You Go, Grill

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The days of the charcoal-powered barbecue are over. Take a look at the new outdoor kitchen.

Sacramento attorney Greg Thatch had a perfectly serviceable portable gas barbecue in the backyard of his Carmichael home. But something, he felt, was missing.

So earlier this year, he built an outdoor kitchen with all the bells and whistles: humongous built-in gas grill, two side burners, pizza oven, ice maker, refrigerator, sink, stainless steel storage drawers. You name it; he’s got it.

It’s something I looked at and thought about for a long time, says Thatch. Finally, I decided to pull the trigger.

These days, a lot of people in the Sacramento region are pulling the trigger on fancy outdoor kitchen equipment. Everybody’s doing it, says Mike Gustafson, a senior salesperson at Appliance Solutions Barbecues & Outdoor Kitchens in Sacramento.

Well, maybe not everybody. But there’s no denying that barbecues and other outdoor appliances are hot right now. According to the national Hearth, Patio & Barbecue Association, 2006 was a banner year for the U.S. barbecue industry, which shipped more than 17 million grills, up 15 percent from the previous year.

Every year, the industry gooses demand by coming out with bigger, better, more powerful products. Many of them mimic the professional-style kitchen appliances found inside the house. The theory: Once you’ve gotten used to cooking on a six-burner, dual-fuel, stainless steel range in the kitchen, you don’t want to mess around with a dinky little portable grill in the backyard.

 

Today’s high-end grills are marvels of engineering, made of heavy-gauge stainless steel and with multiple burners that pump out tens of thousands of Btus. And they multitask: Some come with a rolled-steel griddle for making eggs and pancakes, others with a sear zone for burgers and steaks or an infrared burner for intense heat. Rotisseries now are standard on many high-end grills, and most come with halogen lighting, either built into the hood or attached to the rotisserie apparatus, so you can see what you’re cooking. Some even have a built-in smoker.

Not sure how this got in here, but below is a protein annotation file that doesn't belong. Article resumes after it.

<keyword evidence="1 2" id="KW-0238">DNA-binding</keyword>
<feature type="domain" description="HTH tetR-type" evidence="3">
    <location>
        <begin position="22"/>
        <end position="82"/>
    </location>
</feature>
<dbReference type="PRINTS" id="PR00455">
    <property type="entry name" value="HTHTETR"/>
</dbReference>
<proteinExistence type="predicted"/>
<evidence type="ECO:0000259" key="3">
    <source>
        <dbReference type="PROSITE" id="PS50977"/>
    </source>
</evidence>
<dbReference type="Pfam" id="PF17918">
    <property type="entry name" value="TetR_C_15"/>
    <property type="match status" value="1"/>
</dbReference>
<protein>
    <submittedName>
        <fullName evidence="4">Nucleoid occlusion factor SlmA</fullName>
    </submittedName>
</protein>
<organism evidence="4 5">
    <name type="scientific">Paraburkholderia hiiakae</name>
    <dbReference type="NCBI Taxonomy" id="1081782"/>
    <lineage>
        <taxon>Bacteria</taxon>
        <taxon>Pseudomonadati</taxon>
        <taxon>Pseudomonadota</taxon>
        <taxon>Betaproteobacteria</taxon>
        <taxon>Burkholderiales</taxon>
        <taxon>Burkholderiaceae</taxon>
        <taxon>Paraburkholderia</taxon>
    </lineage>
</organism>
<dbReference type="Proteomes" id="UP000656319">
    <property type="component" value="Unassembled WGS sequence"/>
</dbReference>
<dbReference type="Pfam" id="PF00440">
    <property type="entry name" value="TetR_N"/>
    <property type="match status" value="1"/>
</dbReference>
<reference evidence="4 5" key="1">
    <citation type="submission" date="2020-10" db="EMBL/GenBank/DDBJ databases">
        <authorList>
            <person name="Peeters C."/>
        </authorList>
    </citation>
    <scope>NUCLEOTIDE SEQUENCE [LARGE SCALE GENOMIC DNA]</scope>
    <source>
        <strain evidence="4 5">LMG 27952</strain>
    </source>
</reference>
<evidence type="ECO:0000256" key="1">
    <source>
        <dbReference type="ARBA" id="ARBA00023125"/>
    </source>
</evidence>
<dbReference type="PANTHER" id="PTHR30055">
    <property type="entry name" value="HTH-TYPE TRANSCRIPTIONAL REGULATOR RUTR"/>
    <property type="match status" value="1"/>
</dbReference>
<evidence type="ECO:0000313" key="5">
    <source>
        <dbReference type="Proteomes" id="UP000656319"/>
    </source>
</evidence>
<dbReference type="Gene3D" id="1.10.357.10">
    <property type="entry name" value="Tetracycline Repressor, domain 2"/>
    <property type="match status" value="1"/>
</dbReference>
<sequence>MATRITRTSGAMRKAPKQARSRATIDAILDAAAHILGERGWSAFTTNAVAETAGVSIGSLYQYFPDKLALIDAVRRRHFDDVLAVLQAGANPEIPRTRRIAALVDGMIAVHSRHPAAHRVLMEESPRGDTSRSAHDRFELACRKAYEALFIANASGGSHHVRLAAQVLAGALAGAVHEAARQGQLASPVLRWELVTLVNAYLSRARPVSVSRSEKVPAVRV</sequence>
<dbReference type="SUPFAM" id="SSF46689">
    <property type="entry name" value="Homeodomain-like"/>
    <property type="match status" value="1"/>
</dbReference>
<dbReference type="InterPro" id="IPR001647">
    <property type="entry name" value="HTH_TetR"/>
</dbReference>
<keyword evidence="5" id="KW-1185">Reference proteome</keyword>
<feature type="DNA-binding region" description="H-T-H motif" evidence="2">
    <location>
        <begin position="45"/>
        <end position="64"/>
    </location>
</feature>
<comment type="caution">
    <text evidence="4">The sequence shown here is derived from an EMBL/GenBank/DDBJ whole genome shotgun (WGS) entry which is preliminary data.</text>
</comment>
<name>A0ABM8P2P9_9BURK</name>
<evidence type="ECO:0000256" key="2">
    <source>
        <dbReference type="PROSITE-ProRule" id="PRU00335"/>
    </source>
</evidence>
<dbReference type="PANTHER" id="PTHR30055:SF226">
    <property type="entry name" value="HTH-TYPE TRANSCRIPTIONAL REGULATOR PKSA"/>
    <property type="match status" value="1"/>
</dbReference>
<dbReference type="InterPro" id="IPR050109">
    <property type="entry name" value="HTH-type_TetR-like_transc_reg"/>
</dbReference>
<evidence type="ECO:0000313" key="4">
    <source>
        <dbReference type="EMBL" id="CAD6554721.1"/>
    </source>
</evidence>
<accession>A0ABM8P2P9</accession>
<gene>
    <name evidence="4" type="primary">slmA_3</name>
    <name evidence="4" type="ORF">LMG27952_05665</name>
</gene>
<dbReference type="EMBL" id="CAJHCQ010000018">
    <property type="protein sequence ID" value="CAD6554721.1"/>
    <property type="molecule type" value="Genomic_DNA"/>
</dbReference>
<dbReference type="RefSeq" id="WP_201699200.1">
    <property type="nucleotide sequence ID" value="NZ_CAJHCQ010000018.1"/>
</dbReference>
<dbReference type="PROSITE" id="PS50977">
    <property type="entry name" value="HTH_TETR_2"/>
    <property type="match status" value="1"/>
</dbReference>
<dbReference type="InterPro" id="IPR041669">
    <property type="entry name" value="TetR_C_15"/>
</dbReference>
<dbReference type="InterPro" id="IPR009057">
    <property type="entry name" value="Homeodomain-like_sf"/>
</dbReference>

Grill manufacturers are constantly reinventing their product, says Sheldon Hood, a sales representative with Ferguson Bath & Kitchen Gallery in Sacramento. People are always looking for something better.

OCI recently began selling a drop-in grill with a vanishing lid for buyers who don’t like the bulky appearance of a traditional hood. It gets rid of the big canopy, so it doesn’t interrupt your sightline, says Hood, who compares the concept to an infinity-edge pool.

The grill is just the starting point for the tricked-out backyard kitchen. You can buy side burners to cook things like vegetables and pasta; warming drawers, with settings to keep foods moist or crisp; built-in steamer and fryer baskets; and Sterno-powered drop-in compartments that keep buffet foods warm during
serving. Viking recently introduced outdoor ovens&emdash;both gas and electric.

You can even find paper-towel holders, tilt-out trash cans, storage drawers and cutting boards with built-in trash chutes specifically made for outdoor kitchens.

Outdoor refrigerators and ice makers are popular, too, although some experts advise against them in the superhot Central Valley. Refrigeration and ice making don’t go with 100-degree temperatures, warns Hood. An ice machine needs an ambient air temperature of 70 degrees to work properly. Instead, he recommends a drop-in cooler: an insulated compartment that holds ice and keeps food and beverages cold.

Several manufacturers offer cocktail centers, complete with sink, ice cooler and bar accessories such as a built-in bottle opener, cutting board and compartments for drinks garnishes. If you do a lot of entertaining, you might want to splurge on an outdoor beer dispenser (also known as a kegerator).

And to make the outdoor kitchen more comfortable, there are heaters, fans and misters. Some people even install sound systems and flat-screen TVs.

At this rate, the outdoor kitchen may someday make the indoor version obsolete.

Thatch certainly seems to think so. I can cook a complete meal out here without ever having to go inside, he says.